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The 5 C’s of Credit and how to become expert in it?

Character, cash flow, capital, conditions and collateral are the 5 C’s or features of credit.

While on an academic scale, a “C” average can sound middle-of-the-road, the trick to getting business funding from banks and other financial institutions is to nail the 5 C’s of credit.

A structure used by many conventional lenders to assess prospective small business borrowers is the 5 C’s, or characteristics, of credit-character, capacity, resources, conditions and collateral.

The 5 C’s of credit

  • Character
  • Capacity/Cash flow
  • Capital
  • Conditions
  • Collateral

There are no specific guidelines about how lenders weigh these features and various lenders can concentrate more on each other.

Online lenders, for instance, might be more likely to accept the personal credit score of a borrower on a loan application, whereas banks might care more about collateral and resources you’ve invested in the company.

Brad Farris, a business development advisor with Anchor Advisors in Chicago, says the secret to small-business success is focusing on items you can manage. Banks believe in them, so we have to live with it,” he says, “The 5 C’s are one of those things that just are.

We have rounded up the five features and some tips to put the best foot forward.

One of the 5 C’s is Character

What it is: a lender’s perception of the general trustworthiness, reputation and personality of a borrower.

Why it matters: Banks want to lend and hold promises to people who are accountable.

How you evaluate it: Your job experience, credit background, qualifications, references, credibility and relationships with the lender.

How it can be mastered: “Character is something you can affect and encourage, but only if you have a relationship-care bank,” Farris says.

Construct a partnership if you use a local or community bank. Farris suggests sharing with your banker good news about your company and seeking ways to promote the bank. “He says, “Make yourself somebody they want to lend to.

Second in the 5 C’s list is Capacity/Cash flow

What it’s all about: the willingness to repay your loan.

Why it matters: Lenders want to be sure that the business generates enough cash to completely refund the loan.

How to evaluate it: Financial metrics and benchmarks, loan value, credit history and repayment history (debt and liquidity ratios, cash flow statements).

How to master it: Certain online lenders can be more open to helping you finance cash flow gaps instantaneously. Before you apply, pay down debt if you’re concentrating on local banks. Often, before going to the bank, measure your cash flow to understand your starting point.

» MORE: Where to find loans with cash flow

Capital

What it is: The amount of cash that the company’s owner or management team invests.

Why it matters: banks are more likely to lend to owners who have invested in the venture with some of their own capital. It demonstrates that you have some “skin in the game.”

How you evaluate it: The capital invested by the lender or management team in the company.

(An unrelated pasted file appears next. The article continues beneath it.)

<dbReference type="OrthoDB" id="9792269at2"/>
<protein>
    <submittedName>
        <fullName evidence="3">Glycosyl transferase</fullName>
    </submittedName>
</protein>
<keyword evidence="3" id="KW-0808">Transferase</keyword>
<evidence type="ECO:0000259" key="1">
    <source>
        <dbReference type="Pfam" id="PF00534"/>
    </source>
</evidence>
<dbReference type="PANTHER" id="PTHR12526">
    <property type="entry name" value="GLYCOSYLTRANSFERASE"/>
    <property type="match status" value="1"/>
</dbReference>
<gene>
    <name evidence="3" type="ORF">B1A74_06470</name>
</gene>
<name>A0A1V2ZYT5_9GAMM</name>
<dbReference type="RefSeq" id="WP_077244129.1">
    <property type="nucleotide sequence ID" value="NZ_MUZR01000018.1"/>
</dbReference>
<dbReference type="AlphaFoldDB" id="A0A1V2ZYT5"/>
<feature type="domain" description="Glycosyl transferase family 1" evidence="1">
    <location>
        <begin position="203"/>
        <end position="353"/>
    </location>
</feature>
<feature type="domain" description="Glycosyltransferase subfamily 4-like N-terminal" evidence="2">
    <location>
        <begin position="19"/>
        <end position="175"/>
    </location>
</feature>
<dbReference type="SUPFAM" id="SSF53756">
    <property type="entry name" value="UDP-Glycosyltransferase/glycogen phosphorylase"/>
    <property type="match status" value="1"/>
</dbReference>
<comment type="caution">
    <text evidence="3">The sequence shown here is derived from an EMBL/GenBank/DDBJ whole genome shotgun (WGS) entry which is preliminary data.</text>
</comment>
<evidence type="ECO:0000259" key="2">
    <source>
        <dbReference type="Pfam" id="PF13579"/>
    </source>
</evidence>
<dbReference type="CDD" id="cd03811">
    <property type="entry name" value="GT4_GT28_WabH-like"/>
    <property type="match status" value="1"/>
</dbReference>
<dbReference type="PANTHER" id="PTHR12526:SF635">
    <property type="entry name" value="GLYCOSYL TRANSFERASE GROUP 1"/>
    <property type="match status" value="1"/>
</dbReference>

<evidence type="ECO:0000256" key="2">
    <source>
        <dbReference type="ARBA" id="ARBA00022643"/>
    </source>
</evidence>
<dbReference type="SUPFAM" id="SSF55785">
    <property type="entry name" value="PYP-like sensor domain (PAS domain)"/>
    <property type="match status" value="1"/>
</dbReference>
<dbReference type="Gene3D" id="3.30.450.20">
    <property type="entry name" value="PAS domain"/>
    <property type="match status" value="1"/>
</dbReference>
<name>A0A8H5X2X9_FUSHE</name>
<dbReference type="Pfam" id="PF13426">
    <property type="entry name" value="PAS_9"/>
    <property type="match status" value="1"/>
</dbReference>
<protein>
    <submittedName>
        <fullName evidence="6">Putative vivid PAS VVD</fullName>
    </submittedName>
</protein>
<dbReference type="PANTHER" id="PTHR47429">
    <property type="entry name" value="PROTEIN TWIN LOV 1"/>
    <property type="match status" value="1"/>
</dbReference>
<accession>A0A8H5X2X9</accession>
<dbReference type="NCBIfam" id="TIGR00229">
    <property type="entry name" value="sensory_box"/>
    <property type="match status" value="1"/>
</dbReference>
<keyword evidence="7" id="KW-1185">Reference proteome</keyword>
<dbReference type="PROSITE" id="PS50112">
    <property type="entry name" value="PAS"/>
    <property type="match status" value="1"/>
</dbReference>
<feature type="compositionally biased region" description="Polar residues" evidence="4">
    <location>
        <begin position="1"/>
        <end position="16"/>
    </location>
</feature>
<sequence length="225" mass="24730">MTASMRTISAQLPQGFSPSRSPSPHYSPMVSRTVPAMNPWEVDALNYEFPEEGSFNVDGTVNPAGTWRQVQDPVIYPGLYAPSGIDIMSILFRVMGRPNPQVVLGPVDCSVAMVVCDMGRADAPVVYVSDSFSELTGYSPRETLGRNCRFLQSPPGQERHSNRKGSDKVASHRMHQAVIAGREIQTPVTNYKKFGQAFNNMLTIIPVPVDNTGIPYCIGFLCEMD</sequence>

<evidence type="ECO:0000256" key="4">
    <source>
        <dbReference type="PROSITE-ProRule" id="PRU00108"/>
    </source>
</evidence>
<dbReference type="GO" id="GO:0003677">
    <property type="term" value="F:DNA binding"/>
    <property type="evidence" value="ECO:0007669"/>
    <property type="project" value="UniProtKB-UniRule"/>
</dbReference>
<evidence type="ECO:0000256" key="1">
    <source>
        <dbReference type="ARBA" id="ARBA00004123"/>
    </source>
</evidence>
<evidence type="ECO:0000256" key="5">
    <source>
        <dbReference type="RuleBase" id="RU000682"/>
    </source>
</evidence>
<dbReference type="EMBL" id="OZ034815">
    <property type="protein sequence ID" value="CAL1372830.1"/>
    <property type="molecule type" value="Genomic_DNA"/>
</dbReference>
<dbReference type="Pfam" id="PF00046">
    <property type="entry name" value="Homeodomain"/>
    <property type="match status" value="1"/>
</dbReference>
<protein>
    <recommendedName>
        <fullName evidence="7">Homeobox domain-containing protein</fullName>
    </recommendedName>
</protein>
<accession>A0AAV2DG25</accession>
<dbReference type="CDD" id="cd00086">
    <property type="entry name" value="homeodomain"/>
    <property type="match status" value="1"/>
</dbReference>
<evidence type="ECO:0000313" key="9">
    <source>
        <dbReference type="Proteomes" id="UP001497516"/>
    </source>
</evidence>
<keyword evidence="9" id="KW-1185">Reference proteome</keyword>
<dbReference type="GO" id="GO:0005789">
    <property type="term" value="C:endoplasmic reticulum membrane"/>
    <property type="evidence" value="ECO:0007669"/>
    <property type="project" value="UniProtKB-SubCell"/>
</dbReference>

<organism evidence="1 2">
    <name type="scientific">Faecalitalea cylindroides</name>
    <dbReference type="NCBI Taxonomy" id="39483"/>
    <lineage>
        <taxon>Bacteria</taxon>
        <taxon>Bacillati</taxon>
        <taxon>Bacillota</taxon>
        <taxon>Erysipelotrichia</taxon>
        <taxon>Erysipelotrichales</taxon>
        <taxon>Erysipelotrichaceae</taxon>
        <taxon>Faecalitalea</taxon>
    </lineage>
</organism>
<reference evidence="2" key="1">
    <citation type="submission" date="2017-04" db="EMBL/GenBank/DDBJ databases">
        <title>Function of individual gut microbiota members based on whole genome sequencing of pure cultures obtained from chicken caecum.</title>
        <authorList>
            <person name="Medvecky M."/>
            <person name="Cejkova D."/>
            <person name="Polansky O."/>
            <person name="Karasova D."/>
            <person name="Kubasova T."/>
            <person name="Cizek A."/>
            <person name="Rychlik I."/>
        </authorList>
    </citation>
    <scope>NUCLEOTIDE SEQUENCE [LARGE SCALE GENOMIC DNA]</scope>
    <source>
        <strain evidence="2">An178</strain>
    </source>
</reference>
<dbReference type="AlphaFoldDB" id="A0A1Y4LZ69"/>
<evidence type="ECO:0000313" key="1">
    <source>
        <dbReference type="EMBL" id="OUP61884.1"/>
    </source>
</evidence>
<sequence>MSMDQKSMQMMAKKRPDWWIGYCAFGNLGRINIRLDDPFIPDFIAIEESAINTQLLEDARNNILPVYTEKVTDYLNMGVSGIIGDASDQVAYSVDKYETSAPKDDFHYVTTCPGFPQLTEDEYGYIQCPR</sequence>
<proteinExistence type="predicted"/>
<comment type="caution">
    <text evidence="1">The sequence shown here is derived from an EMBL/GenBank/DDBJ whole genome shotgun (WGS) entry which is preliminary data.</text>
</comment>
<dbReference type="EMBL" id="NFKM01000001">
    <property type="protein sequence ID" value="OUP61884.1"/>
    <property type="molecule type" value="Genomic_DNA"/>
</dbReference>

How it can be mastered: According to Small Business Administration, nearly 60% of small business owners use personal savings to start their business. Keep a record showing your investment in the venture.

There are other avenues, however, if you don’t want to take on all the risk yourself, to gain startup capital.

» MORE: In 5 stages, how to get a business loan?

Conditions

What it is: the state of the organisation as well as what you will use the funds for, whether it is rising or faltering. It also considers the state of the economy, market dynamics and how your ability to repay the loan could be impacted by these factors.

Why it matters: Banks tend to lend to companies working under favourable conditions to ensure that loans are repaid. They seek to understand threats and to defend themselves accordingly.

How you evaluate it: From a competitive environment analysis, supplier-consumer relationships, and macroeconomic and industry-specific concerns.

How to master it: The economy can’t be regulated, but you can plan ahead. While it might seem counterintuitive, when your company is strong, apply for a business line of credit.

“If you don’t need it, banks will always be happier to lend you money,” Farris says. They might decrease the credit line or take it away if circumstances worsen, he adds, but at least if things go south, you have some buffer for a while.

Collateral

What it is: The services that are used to guarantee or secure a loan.

Why it matters: If the borrower does not repay a loan, collateral is a backup source.

How it’s evaluated: From hard assets like real estate and facilities; working capital, such as receivable accounts and inventory; And a borrower’s house, which can also be counted as collateral.

How it can be mastered: If you are suing or if a lender is seeking to recover, choosing the correct business arrangement will help shield your personal assets from being confiscated by a lender. It helps mitigate the risk by creating a legal entity.

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